By  on September 24, 2007

PARIS — Cross-seasonal product proved one of the dominant trends at the latest editions of the Premiere Classe and Eclat de Mode trade fairs that ended four-day runs at the Porte de Versailles here on Sept. 9.

Premiere Classe registered a 5 percent increase in visitors compared with last year, though entries are also for the Who's Next salon that shares the same hall. The number of foreign visitors to Premiere Classe was estimated to be up 5 percent.

Buyers on the hunt for holiday items expressed demand for lighter product. Many retailers said much of the spring collections were less summery.

"The seasons have become less clearly defined," said Amanda Ware, accessories buyer for Fortnum & Mason in London, noting that wintry tones such as white, black and gray were an unexpected element of many collections at Premiere Classe. "We noticed a lot of monochrome and, surprisingly, there's still a lot of Swarovski around," she added, lauding Hélène Zubeldia's "twinkly" rhinestone jewelry range.

"We're after mid-seasonal textiles with cotton mixes," said Isabelle Cuisset, accessories buyer for Franck et Fils in Paris, who balanced a slight rise in spending for bags with a lower budget for textiles.

Echo's scarves were particularly on trend, made from a combination of Lurex and cotton, she said.

"Strong colors are also going to be big for spring, pushing right through to neons," Cuisset said, adding that, bag-wise, itty-bitty leather goods will be all the rage. "I particularly liked X Creation's metallic designs," she said.

Dauphine de Jerphan­ion, an accessories and per­fume buyer for Le Bon Marché in Paris, said, "Color is back, as are bold prints." The season's main trends, she said, split into opposing graphic and "hippy-chic" stories.

Exhibitors, meanwhile, reported unprecedented demand for waterproof styles.

"We've sold a lot of hats in PVC and waxed cotton for spring, which hardly existed in the past," said Jos Verhoeven, managing director of the eponymous Dutch hat brand.

Though business was generally slower, "healthy" orders came from key clients such as Fred Segal, she said."When it comes to high-end creative pieces, American clients are less worried about the extra cost," she said, referring to the euro-dollar divide.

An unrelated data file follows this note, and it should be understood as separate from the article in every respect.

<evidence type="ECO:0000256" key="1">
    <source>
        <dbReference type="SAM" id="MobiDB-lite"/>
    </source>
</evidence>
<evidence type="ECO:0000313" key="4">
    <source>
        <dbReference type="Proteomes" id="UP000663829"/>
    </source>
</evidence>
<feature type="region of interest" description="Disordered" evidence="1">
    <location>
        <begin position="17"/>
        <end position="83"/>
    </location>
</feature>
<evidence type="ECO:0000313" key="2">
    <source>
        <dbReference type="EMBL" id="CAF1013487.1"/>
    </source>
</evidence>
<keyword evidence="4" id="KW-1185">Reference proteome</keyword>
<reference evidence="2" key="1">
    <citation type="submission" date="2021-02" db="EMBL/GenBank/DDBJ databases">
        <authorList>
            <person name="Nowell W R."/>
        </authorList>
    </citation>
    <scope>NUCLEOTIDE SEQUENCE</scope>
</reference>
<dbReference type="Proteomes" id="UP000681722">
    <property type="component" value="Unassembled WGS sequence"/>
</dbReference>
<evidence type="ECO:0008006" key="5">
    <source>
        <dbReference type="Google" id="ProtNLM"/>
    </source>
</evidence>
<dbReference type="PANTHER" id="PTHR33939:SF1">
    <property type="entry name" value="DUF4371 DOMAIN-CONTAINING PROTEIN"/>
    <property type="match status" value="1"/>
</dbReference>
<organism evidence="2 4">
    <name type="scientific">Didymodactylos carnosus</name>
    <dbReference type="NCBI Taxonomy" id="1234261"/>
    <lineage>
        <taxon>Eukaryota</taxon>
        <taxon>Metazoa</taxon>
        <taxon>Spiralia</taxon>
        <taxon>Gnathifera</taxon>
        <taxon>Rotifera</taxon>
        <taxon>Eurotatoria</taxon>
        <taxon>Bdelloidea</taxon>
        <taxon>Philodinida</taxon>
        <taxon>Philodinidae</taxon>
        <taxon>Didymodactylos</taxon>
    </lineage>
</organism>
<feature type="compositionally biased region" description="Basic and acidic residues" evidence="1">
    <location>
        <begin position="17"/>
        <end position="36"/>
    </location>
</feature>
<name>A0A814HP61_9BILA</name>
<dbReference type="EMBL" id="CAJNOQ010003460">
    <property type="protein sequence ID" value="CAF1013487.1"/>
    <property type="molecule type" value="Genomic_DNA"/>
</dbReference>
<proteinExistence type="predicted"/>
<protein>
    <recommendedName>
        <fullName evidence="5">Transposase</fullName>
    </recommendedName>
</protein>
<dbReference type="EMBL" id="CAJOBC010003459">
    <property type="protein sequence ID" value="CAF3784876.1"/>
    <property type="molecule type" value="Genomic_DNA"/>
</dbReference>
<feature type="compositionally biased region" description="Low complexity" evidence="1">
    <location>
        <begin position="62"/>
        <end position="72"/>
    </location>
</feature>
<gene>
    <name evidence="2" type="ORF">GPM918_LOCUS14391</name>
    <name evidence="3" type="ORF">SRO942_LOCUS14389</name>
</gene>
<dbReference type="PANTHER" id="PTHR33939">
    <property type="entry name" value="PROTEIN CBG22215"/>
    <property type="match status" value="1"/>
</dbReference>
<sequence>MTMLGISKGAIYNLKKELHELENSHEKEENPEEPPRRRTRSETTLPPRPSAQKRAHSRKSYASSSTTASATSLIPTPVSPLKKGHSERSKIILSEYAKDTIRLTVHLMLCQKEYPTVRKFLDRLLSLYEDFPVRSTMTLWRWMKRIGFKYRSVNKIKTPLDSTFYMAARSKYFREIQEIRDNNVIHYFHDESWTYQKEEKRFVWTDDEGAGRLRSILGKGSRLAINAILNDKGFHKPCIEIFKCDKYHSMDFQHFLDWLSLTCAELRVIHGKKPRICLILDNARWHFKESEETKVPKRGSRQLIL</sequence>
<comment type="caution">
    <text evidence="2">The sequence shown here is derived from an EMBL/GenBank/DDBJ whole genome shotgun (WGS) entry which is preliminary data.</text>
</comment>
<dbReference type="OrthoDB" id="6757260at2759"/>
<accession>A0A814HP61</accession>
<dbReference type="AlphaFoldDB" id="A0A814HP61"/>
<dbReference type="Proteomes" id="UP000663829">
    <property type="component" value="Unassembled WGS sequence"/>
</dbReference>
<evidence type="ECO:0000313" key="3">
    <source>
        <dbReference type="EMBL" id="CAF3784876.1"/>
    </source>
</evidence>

Following a mild winter, glove designers also noted a lull in orders. Remaining fashion-forward is the key to survival.

"We make gloves that dress hands as much as they protect them," said Maison Fabre's director, Olivier Fabre, citing one quirky silver model with a mini purse attached to it as well as exotic styles in crocodile and even kangaroo skin. "The patent leather style has been especially popular."

But the weather hadn't dampened everybody's spirits.

"More people are taking vacations to make up for the lack of sunshine, which has meant booming business for us in July and August," said Claudine Davies, director of Biondi, a beachwear specialist in London.

Searching for summery bags and shoes, she had detected a move away from ethnic to more feminine, sophisticated fare.

Jewelry also had taken a delicate turn. "I was very surprised by the amount of dainty pieces with charms," said Fortnum & Mason's Ware, lauding Y Eyes' brushed-metal chains dangling with handcrafted lucky charm pendants.

"Airy, neo-romantic styles are still prevalent, in soft tones," said de Jerphanion of Le Bon Marché, who also predicted that coupling leather goods in both big and mini volumes will be a hot trend. "The idea is that you can carry a clutch or small purse in an oversize bag. Combining different colors and textures makes the trend all the more fun — pairing a bright yellow clutch with a brown canvas day bag, for example."

Although the fair's eco-friendly accessories section, "Nomad Lounge World," attracted interest, many buyers said the phenomenon has not caught on in the accessories category.

"The product has to appeal first, before other matters come into play," said Isabelle Grandval, owner of ZaZa Factory, which makes jewelry, bags and flip-flops in recycled PVC.

Sales staff from the South Korean leather goods brand Ssamzie said its new Ssamzie Recycle bag line, made from reversible leather and nylon, had proved a bestseller.

"It's been insane," said a spokesman for the brand. "Surprisingly, retailers love the idea of receiving surprise one-off designs."Inflated prices and lack of new directions, meanwhile, were among recurrent gripes voiced by many visitors to both fairs, with the euro proving a sore point for retailers based outside of Europe.

"The euro is ridiculous," said Cigdem Cimenbicer, who owns five fashion stores in Australia named Vontroska.

However, after a "particularly good" sell-through last season on product from Premiere Classe designers, she was back for interest pieces for her store. "I do the rest of [the] buying locally or in China, or we make it ourselves," she said.

The number of visitors to Eclat de Mode remained stable at 11,005.

"Buyers aren't hesitating about making orders, but it's been much quieter than usual, particularly in terms of French clients," said Berny Cao, a sales representative for French jewelry brand Scooter.

Stanislas Stepien, director of Natalex, which specializes in amber jewelry, said the firm had enjoyed better business than usual, though clients were more demanding.

"The fact that we have a repair service helps smooth along orders," said Stepien, adding that buyers were focusing more on the brand's entry-level, fantasy ranges.

"I feel like the price points are up, so we've spent more time comparing brands," said Leung Tsing, accessories buyer for Masterwin Group Ltd., a Hong Kong-based wholesaler. "But at the end of the day, the price isn't the main issue, it's the overall lack of interesting pieces that we've found this time around to warrant the spending."

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